Why every film photographer should own a dark bag

If you collect and use old film cameras, one day it’s going to happen: film will tear during winding or rewinding, or a wind lever will become hopelessly stuck. Your film will be trapped inside the camera. If you open the camera, some of the film will be ruined.

Such are the vagaries of old cameras. It happens to me from time to time, including recently. After shooting the last frame on a roll of expired Tri-X in my Yashica-12, the winder got stuck before the last of the film wound onto the takeup spool. Another time, while rewinding a roll of Kentmere 100 in my Zeiss Ikon Contessa LK, the film tore. Some of the film was on the takeup spool and the rest was inside the 35mm film cartridge.

Times like these call for a dark bag, also known as a changing bag. This bag is black and double lined so no light can get in.

You unzip it to reveal the inner bag, and then you unzip that. Then put the whole camera in the bag and zip both zippers. Then stick your arms through the armholes. Feel around for the camera until you’ve grasped it. Then you can open the camera and, entirely by feel, extract the film.

If the film tore, you’ll want to put some sort of light-tight can or box in there to spool the film into. For 35mm, some brands come in a black plastic can — save a couple of them, as they’re perfect for this. Label the can “Loose Film, Open in Darkness” and send it off to your lab. They should be able to handle that without much trouble.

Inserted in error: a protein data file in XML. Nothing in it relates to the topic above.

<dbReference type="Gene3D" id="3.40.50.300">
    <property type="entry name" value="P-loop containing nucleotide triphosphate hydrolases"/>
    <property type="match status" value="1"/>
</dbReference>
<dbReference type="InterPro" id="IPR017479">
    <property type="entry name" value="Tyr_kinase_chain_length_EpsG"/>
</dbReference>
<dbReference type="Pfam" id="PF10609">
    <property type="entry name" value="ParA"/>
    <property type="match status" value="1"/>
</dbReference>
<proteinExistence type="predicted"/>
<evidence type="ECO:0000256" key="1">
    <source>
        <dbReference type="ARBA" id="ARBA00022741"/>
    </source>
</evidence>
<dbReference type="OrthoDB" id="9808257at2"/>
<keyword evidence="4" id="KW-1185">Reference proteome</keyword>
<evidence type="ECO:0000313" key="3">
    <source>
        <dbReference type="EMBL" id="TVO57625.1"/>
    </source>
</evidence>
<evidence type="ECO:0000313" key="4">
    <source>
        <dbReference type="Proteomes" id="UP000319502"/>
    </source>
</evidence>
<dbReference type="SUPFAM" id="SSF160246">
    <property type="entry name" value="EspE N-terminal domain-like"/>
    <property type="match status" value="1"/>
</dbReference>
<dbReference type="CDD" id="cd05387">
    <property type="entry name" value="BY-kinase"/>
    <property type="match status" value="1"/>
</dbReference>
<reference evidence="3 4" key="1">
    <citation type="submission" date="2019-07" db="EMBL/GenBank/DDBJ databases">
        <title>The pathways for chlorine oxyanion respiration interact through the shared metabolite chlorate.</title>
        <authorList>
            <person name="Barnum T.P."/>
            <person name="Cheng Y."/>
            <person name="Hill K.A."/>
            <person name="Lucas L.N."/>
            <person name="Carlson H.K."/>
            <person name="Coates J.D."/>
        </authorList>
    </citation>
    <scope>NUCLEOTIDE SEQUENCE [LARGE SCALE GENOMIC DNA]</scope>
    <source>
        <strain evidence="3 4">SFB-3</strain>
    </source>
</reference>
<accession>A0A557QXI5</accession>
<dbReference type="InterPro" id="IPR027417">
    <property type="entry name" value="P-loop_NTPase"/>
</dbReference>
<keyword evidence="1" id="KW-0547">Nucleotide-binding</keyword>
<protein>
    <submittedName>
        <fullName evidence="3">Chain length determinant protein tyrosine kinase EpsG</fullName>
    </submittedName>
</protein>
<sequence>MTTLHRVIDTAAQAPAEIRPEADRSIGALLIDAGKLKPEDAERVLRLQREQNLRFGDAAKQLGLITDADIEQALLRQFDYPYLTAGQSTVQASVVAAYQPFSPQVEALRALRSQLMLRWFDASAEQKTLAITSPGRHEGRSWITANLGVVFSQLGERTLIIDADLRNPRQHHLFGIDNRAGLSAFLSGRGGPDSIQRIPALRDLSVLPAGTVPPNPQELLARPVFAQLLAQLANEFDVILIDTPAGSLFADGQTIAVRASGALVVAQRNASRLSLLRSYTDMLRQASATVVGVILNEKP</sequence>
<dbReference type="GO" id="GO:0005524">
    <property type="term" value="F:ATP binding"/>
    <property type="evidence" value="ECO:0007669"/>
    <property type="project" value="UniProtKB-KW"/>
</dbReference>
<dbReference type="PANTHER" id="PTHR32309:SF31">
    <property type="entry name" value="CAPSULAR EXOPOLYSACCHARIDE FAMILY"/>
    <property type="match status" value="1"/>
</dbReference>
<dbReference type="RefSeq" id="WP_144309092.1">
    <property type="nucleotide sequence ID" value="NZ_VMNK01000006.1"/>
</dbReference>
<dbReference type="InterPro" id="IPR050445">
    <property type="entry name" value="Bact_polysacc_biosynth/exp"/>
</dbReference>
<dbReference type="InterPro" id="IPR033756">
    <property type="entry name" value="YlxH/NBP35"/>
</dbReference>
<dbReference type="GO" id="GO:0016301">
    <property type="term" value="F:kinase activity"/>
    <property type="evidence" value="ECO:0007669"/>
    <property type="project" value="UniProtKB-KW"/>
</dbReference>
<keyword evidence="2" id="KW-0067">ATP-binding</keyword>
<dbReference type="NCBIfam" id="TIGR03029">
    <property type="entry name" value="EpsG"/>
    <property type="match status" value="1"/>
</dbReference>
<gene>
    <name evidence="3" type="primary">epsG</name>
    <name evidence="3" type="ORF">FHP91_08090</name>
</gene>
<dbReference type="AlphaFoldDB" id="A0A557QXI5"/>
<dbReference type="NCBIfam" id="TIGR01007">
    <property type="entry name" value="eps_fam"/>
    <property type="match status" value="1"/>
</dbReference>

Otherwise, you should be able to hand-roll 120 film onto the takeup spool, or (tediously) turn the spindle on 35mm film to draw the film back into the cartridge.

Buy a dark bag here or here or here. They’re not that expensive, really, and can sure save your bacon when something goes wrong with an old camera.

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15 responses to “Why every film photographer should own a dark bag”

  1. fishyfisharcade Avatar

    I’ve thanfully not had to use my changing bag for anything other than loading exposed film (that has correctly wound / re-wound) into my developing tank, but it gives a nice sense of comfort knowing I have it to hand in the event that disaster does strike at some point.

    1. Jim Grey Avatar

      Rest assured, it will. Old camera gear eventually lets you down!

      1. fishyfisharcade Avatar

        Something to look forward to… :)

  2. Richard Armstrong Avatar
    Richard Armstrong

    I would second how useful one is, I would have used one every day when I managed a camera store.

    1. Jim Grey Avatar

      I can well imagine!

  3. arhphotographic Avatar

    While recently testing a Chinon CX I finished the roll of film only to experience a stuck rewind lever and hence couldn’t rewind it back into the film canister. Changing bag saved the day!
    Many thanks

    1. Jim Grey Avatar

      Further proof that every film photographer should have a dark bag!

  4. Laurie Avatar

    Best investment I ever made! I started developing film again and this is the reason I can do it. And I have had plenty of moments when my film broke and I needed it too!

    1. Jim Grey Avatar

      I bought one specifically because that roll of film tore in the Zeiss Ikon camera. I use it all the time now that I process my own b/w film!

  5. Joe shoots resurrected cameras Avatar

    Timely, I have one arriving from Adorama in a few days!

    1. Jim Grey Avatar


  6. analogphotobug Avatar

    We have two changing bags. One is large enough for my husband’s 4X5 cameras….

    1. Jim Grey Avatar

      That bag must be giant!

  7. Sam Avatar

    Great post Jim! I should use mine more often I guess!

    1. Jim Grey Avatar

      Here’s hoping that when you shoot film, you don’t have to!

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